Is it better to restructure your entire pricing strategy or leave things as-is with the understanding that, on average, the numbers fall within an acceptable range? Another option might be to charge extra for users who exceed a certain storage threshold.
This may be a scenario where there is no right or wrong answer, but the point is, the executives and other decision-makers should have all the data they need to make an educated decision and determine a course of action.
Another example: Let’s say you have a great idea for a new feature. It will take a rather shockingly large up-front budget to develop this new feature, but you anticipate that it will pay for itself within the first year. It’ll be much easier to sell that idea to the C-Suite if you have hard numbers to back up your projections.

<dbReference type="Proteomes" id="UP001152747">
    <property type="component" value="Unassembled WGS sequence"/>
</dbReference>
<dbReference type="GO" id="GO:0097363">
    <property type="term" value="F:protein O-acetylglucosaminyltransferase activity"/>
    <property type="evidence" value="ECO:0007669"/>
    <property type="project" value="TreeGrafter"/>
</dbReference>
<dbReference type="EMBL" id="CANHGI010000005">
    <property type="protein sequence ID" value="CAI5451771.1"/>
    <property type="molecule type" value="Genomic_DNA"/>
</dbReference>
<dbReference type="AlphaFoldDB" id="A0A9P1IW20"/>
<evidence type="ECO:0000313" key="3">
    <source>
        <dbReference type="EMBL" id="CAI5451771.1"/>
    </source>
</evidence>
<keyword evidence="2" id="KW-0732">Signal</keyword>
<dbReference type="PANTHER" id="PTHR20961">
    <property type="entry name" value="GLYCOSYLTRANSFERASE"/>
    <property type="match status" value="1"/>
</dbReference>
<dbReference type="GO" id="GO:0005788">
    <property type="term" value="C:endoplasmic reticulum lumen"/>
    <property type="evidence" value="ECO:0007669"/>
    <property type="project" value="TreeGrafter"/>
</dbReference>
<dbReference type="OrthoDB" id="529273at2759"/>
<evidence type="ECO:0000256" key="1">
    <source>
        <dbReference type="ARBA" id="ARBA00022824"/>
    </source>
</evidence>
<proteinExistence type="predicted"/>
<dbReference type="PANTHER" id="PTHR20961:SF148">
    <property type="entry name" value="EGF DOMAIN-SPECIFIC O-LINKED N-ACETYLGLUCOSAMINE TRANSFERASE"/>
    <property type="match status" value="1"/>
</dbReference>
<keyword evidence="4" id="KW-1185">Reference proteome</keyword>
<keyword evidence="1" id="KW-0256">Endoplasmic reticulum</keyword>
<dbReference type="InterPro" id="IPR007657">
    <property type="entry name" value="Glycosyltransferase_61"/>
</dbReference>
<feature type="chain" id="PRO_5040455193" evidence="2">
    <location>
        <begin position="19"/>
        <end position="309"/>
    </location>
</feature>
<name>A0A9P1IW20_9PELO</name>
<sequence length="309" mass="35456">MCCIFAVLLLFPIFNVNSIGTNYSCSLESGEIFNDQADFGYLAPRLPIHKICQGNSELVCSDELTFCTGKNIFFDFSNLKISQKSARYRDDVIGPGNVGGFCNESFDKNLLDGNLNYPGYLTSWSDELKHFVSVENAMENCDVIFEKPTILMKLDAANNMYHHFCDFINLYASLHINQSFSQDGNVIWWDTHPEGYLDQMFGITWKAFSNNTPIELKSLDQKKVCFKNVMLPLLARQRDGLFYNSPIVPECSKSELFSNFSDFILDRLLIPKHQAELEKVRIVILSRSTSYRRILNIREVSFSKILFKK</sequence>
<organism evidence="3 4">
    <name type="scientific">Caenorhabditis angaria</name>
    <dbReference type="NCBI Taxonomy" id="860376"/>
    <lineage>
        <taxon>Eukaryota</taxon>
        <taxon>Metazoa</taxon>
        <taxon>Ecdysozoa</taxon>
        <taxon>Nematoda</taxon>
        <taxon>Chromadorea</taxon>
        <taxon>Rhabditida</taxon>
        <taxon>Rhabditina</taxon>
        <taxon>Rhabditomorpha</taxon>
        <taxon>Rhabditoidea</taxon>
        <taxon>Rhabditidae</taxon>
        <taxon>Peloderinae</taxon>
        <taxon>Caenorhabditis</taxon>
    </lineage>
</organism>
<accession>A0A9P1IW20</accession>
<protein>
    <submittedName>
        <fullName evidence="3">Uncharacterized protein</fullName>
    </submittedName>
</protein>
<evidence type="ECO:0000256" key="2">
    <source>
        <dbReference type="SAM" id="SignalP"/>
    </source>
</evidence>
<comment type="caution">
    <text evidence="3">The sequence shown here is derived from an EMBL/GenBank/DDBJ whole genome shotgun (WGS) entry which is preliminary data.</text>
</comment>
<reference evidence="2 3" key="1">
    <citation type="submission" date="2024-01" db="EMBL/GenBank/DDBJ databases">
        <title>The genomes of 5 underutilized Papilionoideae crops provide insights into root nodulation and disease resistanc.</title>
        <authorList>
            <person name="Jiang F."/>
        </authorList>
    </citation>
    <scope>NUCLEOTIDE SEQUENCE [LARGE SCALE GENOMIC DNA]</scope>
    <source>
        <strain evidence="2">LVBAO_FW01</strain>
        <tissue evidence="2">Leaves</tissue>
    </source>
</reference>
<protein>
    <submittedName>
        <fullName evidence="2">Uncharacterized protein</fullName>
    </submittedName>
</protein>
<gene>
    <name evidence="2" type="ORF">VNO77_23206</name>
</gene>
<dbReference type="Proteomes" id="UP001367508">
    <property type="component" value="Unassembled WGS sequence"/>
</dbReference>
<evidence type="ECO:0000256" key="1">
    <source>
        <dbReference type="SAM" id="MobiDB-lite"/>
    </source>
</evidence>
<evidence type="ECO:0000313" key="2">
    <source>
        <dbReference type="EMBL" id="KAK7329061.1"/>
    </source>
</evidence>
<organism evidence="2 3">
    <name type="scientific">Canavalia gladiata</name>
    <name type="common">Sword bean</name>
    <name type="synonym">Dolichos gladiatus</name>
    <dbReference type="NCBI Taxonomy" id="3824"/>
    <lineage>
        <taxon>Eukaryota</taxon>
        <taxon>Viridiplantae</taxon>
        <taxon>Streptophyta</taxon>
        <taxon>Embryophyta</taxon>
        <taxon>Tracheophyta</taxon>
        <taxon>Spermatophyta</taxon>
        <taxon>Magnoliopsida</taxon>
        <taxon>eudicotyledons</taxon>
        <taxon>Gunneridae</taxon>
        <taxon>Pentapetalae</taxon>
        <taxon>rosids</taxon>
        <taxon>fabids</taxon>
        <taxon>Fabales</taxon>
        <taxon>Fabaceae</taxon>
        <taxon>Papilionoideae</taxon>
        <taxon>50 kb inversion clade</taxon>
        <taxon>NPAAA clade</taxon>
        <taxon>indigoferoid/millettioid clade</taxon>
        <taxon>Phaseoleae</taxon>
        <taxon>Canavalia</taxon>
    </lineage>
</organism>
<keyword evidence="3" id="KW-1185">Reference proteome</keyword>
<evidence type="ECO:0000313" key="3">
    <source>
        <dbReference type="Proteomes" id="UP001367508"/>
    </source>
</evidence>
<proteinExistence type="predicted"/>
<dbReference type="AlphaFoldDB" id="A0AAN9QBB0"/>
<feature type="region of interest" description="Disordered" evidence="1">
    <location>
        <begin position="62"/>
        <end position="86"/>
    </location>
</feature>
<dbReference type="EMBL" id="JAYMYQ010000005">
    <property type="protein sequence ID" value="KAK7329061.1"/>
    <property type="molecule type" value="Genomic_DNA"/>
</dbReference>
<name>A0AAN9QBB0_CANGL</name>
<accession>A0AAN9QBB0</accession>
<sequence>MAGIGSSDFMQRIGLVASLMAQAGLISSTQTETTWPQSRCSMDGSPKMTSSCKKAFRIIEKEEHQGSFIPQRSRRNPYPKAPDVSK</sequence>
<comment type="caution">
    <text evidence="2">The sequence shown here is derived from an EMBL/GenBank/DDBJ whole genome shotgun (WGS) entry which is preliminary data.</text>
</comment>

Bundle each section of your analysis into a clearly documented, organized report, and include data visualizations that make each section quick and easy to read.
Importantly, be prepared to answer questions about how you chose the metrics, gathered the data, ran the numbers, and arrived at your conclusions.
Still Not Sure Where To Start?
If your company doesn’t have a solid cost intelligence strategy already in place, you might be facing more of a challenge than you’re prepared for. After all, it’s hard to calculate ROI when you have no visibility into your costs, revenue, and the unit economics of each cloud service.
Instead of trying to create something out of nothing, let CloudZero open a window into the previously opaque black box of your company’s finances. Helping SaaS companies achieve cost visibility is what we do.
When in doubt, you can even partner with a FinOps specialist who will coach you through devising a cost intelligence strategy that works for your business.